Pappas Investments had loans with Bank of the West, but because the company developed such a close relationship with their banker, Steffens could see how much time Pappas’ staff spent managing different loans and financing. The real estate firm held multiple loans that all had different monthly payment days and interest rates, and different timing for when the loans came due.

Steffens took a holistic view of his client’s needs to identify opportunities to support the business.

The relationship facilitated refinancing individual loans to increase financial efficiency and access unrealized capital for future growth.

Steffens and his team thought big: How can a company leverage their assets in the most efficient way to continue to grow?

Loan consolidation was a way to streamline payment dates and cycles and facilitate growth. Some of the money has a fixed interest rate. Some of the money has a larger borrowing cap, which provides a large, fast line of credit as needed. This can enable a company to close on a new property purchase in as little as 30 days because of the access to cash—a clear competitive edge when many firms need 60 or 90 days to close in order to secure funding.

Three Steps to Ensure Partnership

This strategy can work for many businesses. The key is finding the right financial solution that adds value to the particular business based on its structure and operations.

Steffens has three suggestions on how finance leaders can approach solutions that support growth in the current environment.

  1. Understand that family businesses have more options than they may realize.

    In uncertain times, businesses, both large and small, should capitalize on the financial tools that are available to them. Knowing the range of options that are available is a good place to start. A valuable banking partner in this scenario would be one willing to sit down with the company’s leadership, review their current financial tools, and offer solutions that help the business achieve its goals.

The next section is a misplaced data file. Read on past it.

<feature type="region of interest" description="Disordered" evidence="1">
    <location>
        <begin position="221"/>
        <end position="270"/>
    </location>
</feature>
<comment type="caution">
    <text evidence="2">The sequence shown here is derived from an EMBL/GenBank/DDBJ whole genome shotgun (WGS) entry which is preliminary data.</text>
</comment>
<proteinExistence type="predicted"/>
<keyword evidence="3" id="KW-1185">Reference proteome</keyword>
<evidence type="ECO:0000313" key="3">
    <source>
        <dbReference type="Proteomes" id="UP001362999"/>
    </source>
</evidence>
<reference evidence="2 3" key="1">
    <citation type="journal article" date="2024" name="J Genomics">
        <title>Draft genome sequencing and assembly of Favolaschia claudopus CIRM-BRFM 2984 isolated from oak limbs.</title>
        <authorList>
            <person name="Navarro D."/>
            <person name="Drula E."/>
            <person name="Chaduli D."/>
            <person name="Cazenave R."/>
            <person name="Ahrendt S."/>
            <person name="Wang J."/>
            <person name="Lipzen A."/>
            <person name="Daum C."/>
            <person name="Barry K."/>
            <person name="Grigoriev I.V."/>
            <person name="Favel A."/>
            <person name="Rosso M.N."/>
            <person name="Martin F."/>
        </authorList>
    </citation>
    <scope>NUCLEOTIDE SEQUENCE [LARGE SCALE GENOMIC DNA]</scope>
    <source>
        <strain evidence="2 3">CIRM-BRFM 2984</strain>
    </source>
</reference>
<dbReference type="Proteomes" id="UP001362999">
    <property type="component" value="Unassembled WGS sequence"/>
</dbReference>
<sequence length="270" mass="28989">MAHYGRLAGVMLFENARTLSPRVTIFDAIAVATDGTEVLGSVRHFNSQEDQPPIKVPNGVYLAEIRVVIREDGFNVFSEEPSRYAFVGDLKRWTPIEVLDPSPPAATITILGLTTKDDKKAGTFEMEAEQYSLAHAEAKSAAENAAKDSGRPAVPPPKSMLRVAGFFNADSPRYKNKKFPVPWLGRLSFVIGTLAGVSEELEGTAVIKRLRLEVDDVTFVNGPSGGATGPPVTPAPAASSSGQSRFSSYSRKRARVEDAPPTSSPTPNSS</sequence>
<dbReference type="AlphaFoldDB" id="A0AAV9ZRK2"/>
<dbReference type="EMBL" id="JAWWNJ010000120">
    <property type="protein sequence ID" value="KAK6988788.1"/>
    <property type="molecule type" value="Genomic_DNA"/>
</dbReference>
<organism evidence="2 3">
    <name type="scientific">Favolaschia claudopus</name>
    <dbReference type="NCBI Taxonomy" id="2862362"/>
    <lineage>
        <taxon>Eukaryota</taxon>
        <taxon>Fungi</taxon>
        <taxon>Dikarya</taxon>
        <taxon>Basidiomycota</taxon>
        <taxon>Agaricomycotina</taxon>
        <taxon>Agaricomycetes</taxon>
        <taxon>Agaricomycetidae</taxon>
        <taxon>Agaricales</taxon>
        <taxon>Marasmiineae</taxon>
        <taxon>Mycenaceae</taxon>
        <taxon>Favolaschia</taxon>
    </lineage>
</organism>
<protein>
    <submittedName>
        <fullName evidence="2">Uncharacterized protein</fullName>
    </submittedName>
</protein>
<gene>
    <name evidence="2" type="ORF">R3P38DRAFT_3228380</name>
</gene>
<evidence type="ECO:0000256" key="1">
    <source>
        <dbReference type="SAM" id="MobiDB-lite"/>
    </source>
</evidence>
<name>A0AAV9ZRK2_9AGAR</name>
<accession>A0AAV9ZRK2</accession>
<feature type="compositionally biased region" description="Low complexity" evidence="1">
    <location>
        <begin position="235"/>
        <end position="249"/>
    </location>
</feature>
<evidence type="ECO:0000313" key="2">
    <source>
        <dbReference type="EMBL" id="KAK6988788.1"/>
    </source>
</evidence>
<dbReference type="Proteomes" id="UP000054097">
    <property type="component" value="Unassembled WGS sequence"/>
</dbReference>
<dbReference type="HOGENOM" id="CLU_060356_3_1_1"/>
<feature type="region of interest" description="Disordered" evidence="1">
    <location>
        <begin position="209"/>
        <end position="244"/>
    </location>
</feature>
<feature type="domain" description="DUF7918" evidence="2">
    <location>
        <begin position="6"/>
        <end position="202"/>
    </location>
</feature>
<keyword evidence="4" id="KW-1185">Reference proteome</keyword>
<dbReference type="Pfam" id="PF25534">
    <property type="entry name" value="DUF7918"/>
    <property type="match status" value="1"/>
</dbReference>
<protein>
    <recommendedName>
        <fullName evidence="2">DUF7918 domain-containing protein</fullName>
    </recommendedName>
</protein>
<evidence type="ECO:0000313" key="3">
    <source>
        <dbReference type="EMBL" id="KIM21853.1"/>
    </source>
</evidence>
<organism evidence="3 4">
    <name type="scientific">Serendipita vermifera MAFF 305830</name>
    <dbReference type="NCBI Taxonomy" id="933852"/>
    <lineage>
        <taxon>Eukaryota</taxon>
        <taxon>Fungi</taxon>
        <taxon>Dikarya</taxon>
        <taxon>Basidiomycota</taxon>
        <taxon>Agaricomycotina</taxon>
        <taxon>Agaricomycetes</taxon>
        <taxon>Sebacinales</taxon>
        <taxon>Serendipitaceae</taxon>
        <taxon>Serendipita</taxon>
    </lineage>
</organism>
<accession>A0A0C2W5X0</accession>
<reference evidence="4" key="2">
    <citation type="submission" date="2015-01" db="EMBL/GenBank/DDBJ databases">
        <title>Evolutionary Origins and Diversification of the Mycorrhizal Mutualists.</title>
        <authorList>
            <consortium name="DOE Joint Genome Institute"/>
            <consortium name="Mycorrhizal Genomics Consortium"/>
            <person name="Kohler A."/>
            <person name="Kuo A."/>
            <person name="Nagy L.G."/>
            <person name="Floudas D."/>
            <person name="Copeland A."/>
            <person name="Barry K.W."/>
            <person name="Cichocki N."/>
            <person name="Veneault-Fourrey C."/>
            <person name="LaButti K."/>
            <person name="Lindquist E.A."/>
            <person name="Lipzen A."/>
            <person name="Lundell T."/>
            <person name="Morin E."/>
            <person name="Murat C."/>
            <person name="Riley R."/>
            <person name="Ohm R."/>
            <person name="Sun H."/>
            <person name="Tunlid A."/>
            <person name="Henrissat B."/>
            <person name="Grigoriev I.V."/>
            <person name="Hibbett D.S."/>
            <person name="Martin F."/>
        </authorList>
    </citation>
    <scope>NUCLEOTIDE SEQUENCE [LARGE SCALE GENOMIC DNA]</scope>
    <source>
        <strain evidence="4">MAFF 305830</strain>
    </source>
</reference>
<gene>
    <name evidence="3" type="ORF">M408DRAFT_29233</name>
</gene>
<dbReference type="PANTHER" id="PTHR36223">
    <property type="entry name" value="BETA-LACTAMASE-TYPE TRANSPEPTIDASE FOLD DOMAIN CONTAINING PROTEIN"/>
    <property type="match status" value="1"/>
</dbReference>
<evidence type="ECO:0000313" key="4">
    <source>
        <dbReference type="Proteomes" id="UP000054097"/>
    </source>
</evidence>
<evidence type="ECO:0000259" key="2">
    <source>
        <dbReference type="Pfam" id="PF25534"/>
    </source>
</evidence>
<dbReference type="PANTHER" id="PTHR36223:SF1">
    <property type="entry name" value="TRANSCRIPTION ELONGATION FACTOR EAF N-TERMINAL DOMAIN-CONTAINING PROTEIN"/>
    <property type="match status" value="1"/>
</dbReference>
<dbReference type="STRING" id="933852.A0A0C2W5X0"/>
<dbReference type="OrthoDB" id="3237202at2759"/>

2. Look for solutions with the flexibility to shift as markets do.

    Cookie-cutter solutions don’t work for businesses of different sizes. Depending on a firm’s size, it will grow and shift based on geography and markets, but also based on unique factors. Smaller companies, for example, may need financial guidance and solutions related to including children in the business, creating trusts, and succession planning.

    “Make sure your financial institution has other product types or other structures that they can bring in,” Steffens says.

  3. Work with a hands-on banking partner.

    Steffens routinely has to speak with various Bank of the West departments to pull together deals tailored for specific businesses. Finance leaders should assess the depth of support a bank offers in-house. Is the bank representative pressing to close a loan or really willing to spend time getting to know a business and design financing that fits the business’s needs?

    In these uncertain times for real estate, thinking creatively about both your balance sheet and your financing options is more important than ever. If you’re interested in learning more about the options available to your business, a good place to start is by reaching out to a finance partner with a strong reputation for serving the commercial real estate industry.

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Anne Miller

Anne Miller is a Brooklyn-based content marketer, editor, and writer documenting how technology and business shape our lives today. She can also direct you to the best bagel and lox in the city.